The Cynosarges gymnasium was the third most important gymnasium in Classical Athens. Youths lacking Athenian parentage on both sides exercised there, while in the 4th century it became the “seat” of Cynic philosophers.
Scholarly opinion is divided with respect to the precise location of Cynosarges. One group holds that Cynosarges was located in the SW of Athens, on the modern Sygrou Avenue, close to the National Museum of Contemporary Art. Another group of scholars situate Cynosarges on the left of Ilissus River and east of the Church of Agios Panteleimon.
The Cynosarges gymnasium appears to have been inferior to the other two gymnasia of Athens, Academy and Lyceum; however its evolution is very similar to that of the two other gymnasia. From a purely athletic centre it became an educational institution. According to a work of disputed authorship, traditionally attributed to Plato, the Axiochus (364a-b, d), it appears that in addition to the Academy and Lyceum, Socrates also frequented the gymnasium at Cynosarges.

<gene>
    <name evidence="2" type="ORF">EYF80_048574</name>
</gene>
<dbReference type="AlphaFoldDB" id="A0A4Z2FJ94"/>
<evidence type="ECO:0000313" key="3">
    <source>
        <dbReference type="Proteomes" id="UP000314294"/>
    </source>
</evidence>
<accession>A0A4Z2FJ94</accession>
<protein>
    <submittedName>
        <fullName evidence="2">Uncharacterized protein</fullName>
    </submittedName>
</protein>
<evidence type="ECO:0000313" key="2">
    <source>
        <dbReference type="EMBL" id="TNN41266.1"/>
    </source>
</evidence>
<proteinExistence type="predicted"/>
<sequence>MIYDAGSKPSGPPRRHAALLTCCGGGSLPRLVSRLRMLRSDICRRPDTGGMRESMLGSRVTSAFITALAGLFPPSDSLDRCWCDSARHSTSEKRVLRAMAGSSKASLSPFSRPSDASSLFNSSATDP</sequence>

Early in the 4th cent. BC, Antisthenes, a student of Socrates and a nothos, established a school at Cynosarges, which became known as Kynikē from the gymnasium’s name. The famous Cynic philosopher Diogenes was a student of his. In the early 3rd cent. BC, Aristo of Chios taught at Cynosarges and introduced elements of early Cynic philosophy to Stoicism.
The gymnasium of Cynosarges was destroyed by Philip V of Macedon in 200 BC (Livy ΧΧΧΙ.24.17). There is no further information about the area since.